Winner of the James Beard/ KitchenAid Cookbook of the Year 2000 and Winner of the Beard Award for the Best Writing on Food 2000.
 
 
April 25, 2017
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Mangia Bene

Cassoulet is a bean stew cooked in an earthenware casserole, hence the name. It is one of the classic dishes of the Languedoc, and of France. This famous bean stew--and “bean stew” hardly conveys the complexity of its flavors--is subject to much debate about what constitutes a “true” cassoulet. Cassoulet is a paradigm for a culinary understanding of the Languedoc, for there is a different recipe in every kitchen.

The history of cassoulet is a history of Languedoc. One legend places the birth of cassoulet during the siege of Castelnaudary by the Black Prince, Edward the Prince of Wales, in 1355. The besieged townspeople gathered their remaining food to create a big stew cooked in a cauldron. Apocrypha aside, a more appropriate historical question can be asked: Is the prototype of cassoulet the fava and mutton stews of the Arabs, as suggested by Julia Child and Paula Wolfert (but denied by Waverly Root)? Was the Languedoc the northern limit of the cooks, if not the commandos, of ‘Abd ar-Rahmān I and the yakhna bi’l-fūl? Etymology alone provides some circumstantial evidence pointing to the celebrated cuisine of the Arabs as the provenance of cassoulet, already having made its mark on the beans stews to the south in Muslim Spain of the twelfth century.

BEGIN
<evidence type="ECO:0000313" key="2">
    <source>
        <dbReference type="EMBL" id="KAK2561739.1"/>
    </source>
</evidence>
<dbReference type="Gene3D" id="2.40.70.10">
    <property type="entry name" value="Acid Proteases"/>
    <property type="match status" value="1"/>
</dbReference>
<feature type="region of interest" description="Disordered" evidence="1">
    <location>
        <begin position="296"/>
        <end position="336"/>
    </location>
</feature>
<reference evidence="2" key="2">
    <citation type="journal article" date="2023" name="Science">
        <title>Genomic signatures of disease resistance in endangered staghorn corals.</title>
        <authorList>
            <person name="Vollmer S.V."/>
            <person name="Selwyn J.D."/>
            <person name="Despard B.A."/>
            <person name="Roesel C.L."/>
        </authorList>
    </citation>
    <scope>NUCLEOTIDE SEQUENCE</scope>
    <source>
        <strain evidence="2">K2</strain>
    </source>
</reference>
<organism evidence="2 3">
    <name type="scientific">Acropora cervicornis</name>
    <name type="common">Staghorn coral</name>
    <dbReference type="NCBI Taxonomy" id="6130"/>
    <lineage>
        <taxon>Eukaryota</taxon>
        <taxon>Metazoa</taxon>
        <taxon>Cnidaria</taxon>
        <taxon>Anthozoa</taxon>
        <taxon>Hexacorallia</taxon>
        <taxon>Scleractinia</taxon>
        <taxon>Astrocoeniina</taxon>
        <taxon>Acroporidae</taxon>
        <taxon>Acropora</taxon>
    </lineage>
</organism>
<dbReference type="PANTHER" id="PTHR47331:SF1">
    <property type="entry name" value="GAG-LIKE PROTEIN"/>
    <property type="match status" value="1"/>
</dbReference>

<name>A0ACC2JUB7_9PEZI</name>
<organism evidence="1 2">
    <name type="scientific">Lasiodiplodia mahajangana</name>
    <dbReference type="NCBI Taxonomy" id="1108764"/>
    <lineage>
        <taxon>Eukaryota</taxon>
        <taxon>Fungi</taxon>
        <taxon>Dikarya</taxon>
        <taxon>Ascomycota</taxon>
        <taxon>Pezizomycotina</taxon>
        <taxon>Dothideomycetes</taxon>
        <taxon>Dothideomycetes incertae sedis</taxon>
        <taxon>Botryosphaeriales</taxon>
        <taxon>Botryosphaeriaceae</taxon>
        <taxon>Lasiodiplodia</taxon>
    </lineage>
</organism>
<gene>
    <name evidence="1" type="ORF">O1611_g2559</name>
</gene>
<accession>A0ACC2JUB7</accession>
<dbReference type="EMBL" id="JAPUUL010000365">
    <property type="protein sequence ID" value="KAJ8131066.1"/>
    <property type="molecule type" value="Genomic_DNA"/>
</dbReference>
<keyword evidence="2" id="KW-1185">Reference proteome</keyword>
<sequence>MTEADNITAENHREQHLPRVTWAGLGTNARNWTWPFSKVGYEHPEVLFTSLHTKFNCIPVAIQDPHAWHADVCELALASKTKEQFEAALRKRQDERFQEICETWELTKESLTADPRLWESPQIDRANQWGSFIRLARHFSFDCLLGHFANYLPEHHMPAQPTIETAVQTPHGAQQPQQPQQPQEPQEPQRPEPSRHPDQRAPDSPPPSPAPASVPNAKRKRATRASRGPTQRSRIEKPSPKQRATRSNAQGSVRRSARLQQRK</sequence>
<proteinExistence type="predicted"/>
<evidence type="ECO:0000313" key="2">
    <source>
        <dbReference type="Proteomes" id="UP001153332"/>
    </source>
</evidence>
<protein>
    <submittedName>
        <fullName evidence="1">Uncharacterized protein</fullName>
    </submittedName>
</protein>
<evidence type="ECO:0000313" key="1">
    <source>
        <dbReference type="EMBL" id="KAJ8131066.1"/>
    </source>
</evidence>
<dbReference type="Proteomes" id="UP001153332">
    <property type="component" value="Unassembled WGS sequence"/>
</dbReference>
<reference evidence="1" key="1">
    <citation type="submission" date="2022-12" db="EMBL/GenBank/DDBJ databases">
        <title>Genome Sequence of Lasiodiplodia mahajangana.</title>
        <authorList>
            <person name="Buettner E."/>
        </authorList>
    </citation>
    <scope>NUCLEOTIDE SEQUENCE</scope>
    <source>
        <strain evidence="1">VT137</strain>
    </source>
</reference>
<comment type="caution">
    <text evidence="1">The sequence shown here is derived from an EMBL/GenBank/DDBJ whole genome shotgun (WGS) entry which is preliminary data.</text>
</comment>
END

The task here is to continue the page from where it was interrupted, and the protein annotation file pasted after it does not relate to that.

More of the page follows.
The word cassoulet derives from the earthenware casserole it is cooked in, the cassolle or cassolo, a special vessel made by the local potteries from the terre d’Issel, Issel being a village in the vicinity of Castelnaudary. The word cassolo comes directly from the Spanish. But where does the Spanish word cassa, meaning “a receptacle for carrying liquid,” from which it derives come from?  The explanation given in Alan Davidson’s Oxford Companion to Food, who used John Ayto’s The Diner’s Dictionary (Oxford University Press, 1993), claims the word casserole has a complicated history. It starts with a classical Greek term for a cup (kuáthos) progressing to the Latin word cattia which could mean both ladle and pan, and then becoming the Provençal casa that transforms into the Old French word casse that gives the words today cassolle or casserole. This is indeed complicated, too complicated and in fact incorrect. Although my Merriam-Webster’s Collegiate Dictionary gives the same etymology, a more convincing explanation is given by Joan Corominas (1905-1997), Professor of Romance Philology at the University of Chicago and author of the definitive four-volume Diccionario crítico etimólogico de la lengua castellana. The English word “casserole” does indeed derive from the French word cassolle which in turn derives from the medieval Occitan word cassa. But this word is related to the original Spanish word cassa which also gives the modern Spanish word for the casserole, cazuela. All these words come directly from the medieval Spanish cassa, which is not derived from the Latin. Where does the medieval Spanish word cassa, meaning “a receptacle for carrying liquid,” come from? Possibly, Corominas argues, it comes from cacherulo, a Mozarab word meaning a casserole. Mozarab was the language spoken by the Christians living in Islamic Spain in the twelfth century. Cacherulo in turn is a word derived from the Arabic qascat, a large shallow earthenware bowl or pan. On the other hand, it may be derived from a proto-Hispanic word, but it doesn’t derive from either Latin or Greek.